Vermont wants to be first state to ban ‘predatory loans’ for pensioners

By Yaël Ossowski | Vermont Watchdog

On the trail of scammers, Vermont aims to set up financial guard dogs to sniff out companies offering high-interest predatory loans to elderly pensioners.

A proposed state law would put a stop to companies offering seniors quick cash for their monthly pension checks.

“I was approached by AARP over the off-season talking about this becoming one of their fears,” said state SenKevin Mullin, R-Rutland, who introduced the bill. “They were talking about the ability of some of these companies to charge 26.3 percent interest, and that doesn’t even include the fees and transaction costs.”

aarp

Senate Bill 223, up for its third read Tuesday in the state’s upper chamber, would amend license requirements for state-approved lenders to include companies offering immediate cash in return for pension checks.

“It would declare that they are in fact lenders and they would have to register with the Department of Financial Regulation in Vermont to do these types of transactions and they will be considered as loans,” Mullin said.

story from the New York Times last year highlighted the practice and stories of many retirees who had been slammed with high-interest rates after cashing out their pensions.

Though these loans are completed voluntarily and within current law, the AARP is pushing this “preventative measure” because it’s “not in their best interest,” said Dave Reville, communications director for AARP Vermont. ”It’s unconscionable that people would put retirees at risk of financial ruin.”

How the pension loans work is relatively simple.

Pensioners agree to forfeit a small allotment of their monthly checks to the lender for a fixed number of months. After this contract is signed, pensioners are given an immediate lump sum of cash, sometimes as much as $50,000.

Some of the interest rates negotiated in these deals can be as high as 40 percent, the main reason lenders are facing the ire of Vermont regulators.

“We’re trying to do a pre-emptive strike so none of our seniors are preyed upon,” Mullin told Vermont Watchdog. “We still believe there are legitimate reasons for loans, but we’re just try to keep them regulated.”

A cursory search doesn’t pull up any Vermont-based pension loan businesses, but reveals a plethora of websites offering immediate cash to consumers, enabling them to sign over their long-term pension funds in exchange for money. “Release money from your pension now,” reads an ad for pension-loan.org. “There are lots of great reasons to get a lump sum of cash for your pension,” reads the advertisement for pensionloancompanies.com.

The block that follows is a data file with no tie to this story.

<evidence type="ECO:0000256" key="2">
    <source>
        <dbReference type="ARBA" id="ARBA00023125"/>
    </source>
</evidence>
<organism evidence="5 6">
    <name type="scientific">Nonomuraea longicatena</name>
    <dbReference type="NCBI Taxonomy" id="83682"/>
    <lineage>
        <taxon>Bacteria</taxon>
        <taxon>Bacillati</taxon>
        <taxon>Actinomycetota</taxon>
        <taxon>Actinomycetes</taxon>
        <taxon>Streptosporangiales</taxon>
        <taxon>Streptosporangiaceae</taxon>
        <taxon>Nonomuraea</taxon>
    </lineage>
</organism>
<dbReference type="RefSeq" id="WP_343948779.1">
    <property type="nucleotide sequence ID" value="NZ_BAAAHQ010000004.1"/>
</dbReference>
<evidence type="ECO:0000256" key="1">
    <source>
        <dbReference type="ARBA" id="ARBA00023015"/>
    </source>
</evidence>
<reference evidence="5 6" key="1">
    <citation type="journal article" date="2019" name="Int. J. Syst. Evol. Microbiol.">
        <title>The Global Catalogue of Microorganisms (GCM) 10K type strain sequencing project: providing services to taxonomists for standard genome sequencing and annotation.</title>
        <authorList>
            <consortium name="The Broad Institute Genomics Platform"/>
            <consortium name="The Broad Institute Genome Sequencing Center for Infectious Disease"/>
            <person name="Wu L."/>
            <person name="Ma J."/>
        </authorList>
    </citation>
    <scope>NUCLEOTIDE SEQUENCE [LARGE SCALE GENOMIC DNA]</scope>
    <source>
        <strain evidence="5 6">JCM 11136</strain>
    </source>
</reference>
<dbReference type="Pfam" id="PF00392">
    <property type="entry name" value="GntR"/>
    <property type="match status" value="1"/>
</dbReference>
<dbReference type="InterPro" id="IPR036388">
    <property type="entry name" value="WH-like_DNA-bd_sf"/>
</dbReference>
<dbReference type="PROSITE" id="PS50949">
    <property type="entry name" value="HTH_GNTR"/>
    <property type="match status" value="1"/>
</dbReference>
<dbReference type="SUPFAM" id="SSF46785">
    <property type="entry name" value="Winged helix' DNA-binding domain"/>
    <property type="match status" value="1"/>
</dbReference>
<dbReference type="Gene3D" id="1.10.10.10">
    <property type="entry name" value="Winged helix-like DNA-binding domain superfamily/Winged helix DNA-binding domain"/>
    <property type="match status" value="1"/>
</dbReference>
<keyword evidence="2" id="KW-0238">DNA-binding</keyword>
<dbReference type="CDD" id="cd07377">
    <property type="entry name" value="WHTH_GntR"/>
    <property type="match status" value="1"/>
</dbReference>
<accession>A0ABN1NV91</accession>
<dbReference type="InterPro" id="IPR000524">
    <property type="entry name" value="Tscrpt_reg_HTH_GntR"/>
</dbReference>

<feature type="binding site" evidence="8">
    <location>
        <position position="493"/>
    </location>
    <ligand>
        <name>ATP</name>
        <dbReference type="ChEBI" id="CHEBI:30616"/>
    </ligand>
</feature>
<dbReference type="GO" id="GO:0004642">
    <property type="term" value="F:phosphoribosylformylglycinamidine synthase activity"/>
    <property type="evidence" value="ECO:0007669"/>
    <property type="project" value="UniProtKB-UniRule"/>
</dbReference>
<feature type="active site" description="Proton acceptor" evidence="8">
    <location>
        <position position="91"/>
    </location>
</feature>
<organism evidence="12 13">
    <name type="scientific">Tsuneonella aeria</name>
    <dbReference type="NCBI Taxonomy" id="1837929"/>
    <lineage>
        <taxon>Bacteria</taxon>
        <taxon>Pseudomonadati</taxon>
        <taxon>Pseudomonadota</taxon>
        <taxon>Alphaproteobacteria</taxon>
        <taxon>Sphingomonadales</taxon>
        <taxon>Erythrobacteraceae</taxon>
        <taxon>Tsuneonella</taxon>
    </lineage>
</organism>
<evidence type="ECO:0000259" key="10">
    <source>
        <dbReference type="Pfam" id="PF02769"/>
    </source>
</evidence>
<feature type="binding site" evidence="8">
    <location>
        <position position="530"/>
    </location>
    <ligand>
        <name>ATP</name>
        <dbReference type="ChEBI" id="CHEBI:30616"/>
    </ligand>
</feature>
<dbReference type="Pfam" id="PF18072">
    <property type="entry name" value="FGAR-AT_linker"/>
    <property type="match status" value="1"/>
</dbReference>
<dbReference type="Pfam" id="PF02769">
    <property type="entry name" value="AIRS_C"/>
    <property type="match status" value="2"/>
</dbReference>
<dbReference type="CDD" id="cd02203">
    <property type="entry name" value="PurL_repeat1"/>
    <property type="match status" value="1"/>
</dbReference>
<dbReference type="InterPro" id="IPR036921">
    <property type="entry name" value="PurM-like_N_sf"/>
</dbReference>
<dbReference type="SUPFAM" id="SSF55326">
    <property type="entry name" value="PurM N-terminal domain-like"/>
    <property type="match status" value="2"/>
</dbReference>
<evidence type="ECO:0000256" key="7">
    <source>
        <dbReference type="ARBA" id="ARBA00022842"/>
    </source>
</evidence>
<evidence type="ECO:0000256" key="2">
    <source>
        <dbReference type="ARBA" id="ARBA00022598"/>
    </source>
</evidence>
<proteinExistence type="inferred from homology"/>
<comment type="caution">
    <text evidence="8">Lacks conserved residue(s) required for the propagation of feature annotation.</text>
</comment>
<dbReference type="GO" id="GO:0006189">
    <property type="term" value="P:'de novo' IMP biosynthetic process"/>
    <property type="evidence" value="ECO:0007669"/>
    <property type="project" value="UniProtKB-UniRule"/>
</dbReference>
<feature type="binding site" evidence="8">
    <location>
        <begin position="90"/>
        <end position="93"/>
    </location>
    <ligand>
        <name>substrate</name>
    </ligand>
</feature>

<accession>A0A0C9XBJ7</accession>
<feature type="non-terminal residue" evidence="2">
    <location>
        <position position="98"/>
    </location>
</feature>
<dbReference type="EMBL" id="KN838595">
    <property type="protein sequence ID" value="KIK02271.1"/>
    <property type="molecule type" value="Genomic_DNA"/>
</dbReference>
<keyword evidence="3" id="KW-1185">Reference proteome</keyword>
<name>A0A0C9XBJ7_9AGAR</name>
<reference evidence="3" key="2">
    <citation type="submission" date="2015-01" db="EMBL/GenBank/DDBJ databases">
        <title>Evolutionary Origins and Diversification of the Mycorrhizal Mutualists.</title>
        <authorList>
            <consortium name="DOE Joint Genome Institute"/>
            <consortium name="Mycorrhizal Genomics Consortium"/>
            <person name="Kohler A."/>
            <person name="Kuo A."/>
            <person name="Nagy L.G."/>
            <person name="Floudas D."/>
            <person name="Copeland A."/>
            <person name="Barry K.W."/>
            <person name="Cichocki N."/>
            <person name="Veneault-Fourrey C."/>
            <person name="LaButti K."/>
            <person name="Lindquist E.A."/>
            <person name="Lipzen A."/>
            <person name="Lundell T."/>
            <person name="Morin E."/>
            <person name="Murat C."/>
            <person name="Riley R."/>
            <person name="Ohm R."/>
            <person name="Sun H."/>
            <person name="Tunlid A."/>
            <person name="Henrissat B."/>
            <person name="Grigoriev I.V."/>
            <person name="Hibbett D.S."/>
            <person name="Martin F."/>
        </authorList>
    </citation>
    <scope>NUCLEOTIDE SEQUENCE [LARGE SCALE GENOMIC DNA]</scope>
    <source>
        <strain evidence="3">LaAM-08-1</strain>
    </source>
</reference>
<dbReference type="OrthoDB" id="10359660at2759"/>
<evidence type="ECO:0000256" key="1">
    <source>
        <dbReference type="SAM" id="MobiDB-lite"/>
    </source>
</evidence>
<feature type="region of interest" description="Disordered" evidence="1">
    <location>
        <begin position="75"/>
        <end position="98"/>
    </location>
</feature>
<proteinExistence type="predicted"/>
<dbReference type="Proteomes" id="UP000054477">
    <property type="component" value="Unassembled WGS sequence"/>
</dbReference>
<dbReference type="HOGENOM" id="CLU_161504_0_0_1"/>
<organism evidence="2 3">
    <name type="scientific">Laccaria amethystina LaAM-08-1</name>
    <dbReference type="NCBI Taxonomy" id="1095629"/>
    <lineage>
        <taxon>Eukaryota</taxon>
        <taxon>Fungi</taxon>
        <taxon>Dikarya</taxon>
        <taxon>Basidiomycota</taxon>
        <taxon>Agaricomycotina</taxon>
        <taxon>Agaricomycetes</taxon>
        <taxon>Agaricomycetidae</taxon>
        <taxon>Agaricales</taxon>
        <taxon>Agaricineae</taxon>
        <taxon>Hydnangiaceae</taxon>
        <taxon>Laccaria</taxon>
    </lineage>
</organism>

New York has subpoenaed several companies engaged in the practice, accusing them of “predatory lending” that’s taking advantage of senior citizens and their relatively stable pension plans, according to the New York Times.

Mullin has yet to hear of a case in Vermont, but is joined by the AARP in his quest to make the law a reality in a state with a large number of elderly retirees.

“It’s intended to make Vermont the first state in the union to legislatively prohibit a relatively new predatory loan practice,” Reville said.“They’re predatory in nature and they’re being drawn into a transaction that’s not in their best interest.”

Reville said adding new financial regulation was necessary to protect senior citizens, even if they sought out the loans to get the quick cash.

“They are in fact, being duped,” he told Vermont Watchdog. “What motivates a pensioner is obviously different in every case , but we think it’s predatory lending.”

Contact Yaël at yael@watchdog.org and follow him on Twitter @YaelOss.

Yaël Ossowski is an international consumer activist and writer. His writings and interviews have appeared in newspapers, magazines, and online outlets across the world in multiple languages. He is founder and editor of Devolution Review, deputy director at the Consumer Choice Center, and senior development officer for Students For Liberty. He was previously a national investigative reporter at Watchdog.org. He has a Master’s Degree in Philosophy, Politics, Economics (PPE) from the CEVRO Institute in Prague and a Bachelor's in Political Science from Concordia University, Montreal. He currently splits his time between Vienna, Austria and Charlotte, North Carolina.
Website https://yael.ca
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